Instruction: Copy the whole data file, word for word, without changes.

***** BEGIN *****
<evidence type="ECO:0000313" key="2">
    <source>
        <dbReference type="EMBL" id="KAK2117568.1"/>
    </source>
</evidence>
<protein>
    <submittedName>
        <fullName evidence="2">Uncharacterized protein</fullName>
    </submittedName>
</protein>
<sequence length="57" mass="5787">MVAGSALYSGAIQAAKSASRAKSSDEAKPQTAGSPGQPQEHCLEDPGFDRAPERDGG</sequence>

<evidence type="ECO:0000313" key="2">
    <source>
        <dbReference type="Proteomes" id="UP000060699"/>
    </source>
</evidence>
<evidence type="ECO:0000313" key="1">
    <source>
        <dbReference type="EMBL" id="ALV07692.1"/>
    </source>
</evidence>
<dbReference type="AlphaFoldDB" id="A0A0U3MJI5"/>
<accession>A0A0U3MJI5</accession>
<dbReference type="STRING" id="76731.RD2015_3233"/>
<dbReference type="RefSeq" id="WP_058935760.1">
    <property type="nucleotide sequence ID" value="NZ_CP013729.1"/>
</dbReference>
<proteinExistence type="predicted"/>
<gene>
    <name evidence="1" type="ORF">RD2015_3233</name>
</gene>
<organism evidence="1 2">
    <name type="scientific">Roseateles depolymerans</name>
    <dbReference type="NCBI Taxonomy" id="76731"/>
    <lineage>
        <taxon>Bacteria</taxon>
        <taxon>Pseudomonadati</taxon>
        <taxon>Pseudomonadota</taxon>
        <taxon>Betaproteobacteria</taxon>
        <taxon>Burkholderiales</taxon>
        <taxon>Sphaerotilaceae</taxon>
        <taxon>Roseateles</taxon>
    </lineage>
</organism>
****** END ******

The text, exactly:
<evidence type="ECO:0000313" key="2">
    <source>
        <dbReference type="EMBL" id="KAK2117568.1"/>
    </source>
</evidence>
<protein>
    <submittedName>
        <fullName evidence="2">Uncharacterized protein</fullName>
    </submittedName>
</protein>
<sequence length="57" mass="5787">MVAGSALYSGAIQAAKSASRAKSSDEAKPQTAGSPGQPQEHCLEDPGFDRAPERDGG</sequence>

<evidence type="ECO:0000313" key="2">
    <source>
        <dbReference type="Proteomes" id="UP000060699"/>
    </source>
</evidence>
<evidence type="ECO:0000313" key="1">
    <source>
        <dbReference type="EMBL" id="ALV07692.1"/>
    </source>
</evidence>
<dbReference type="AlphaFoldDB" id="A0A0U3MJI5"/>
<accession>A0A0U3MJI5</accession>
<dbReference type="STRING" id="76731.RD2015_3233"/>
<dbReference type="RefSeq" id="WP_058935760.1">
    <property type="nucleotide sequence ID" value="NZ_CP013729.1"/>
</dbReference>
<proteinExistence type="predicted"/>
<gene>
    <name evidence="1" type="ORF">RD2015_3233</name>
</gene>
<organism evidence="1 2">
    <name type="scientific">Roseateles depolymerans</name>
    <dbReference type="NCBI Taxonomy" id="76731"/>
    <lineage>
        <taxon>Bacteria</taxon>
        <taxon>Pseudomonadati</taxon>
        <taxon>Pseudomonadota</taxon>
        <taxon>Betaproteobacteria</taxon>
        <taxon>Burkholderiales</taxon>
        <taxon>Sphaerotilaceae</taxon>
        <taxon>Roseateles</taxon>
    </lineage>
</organism>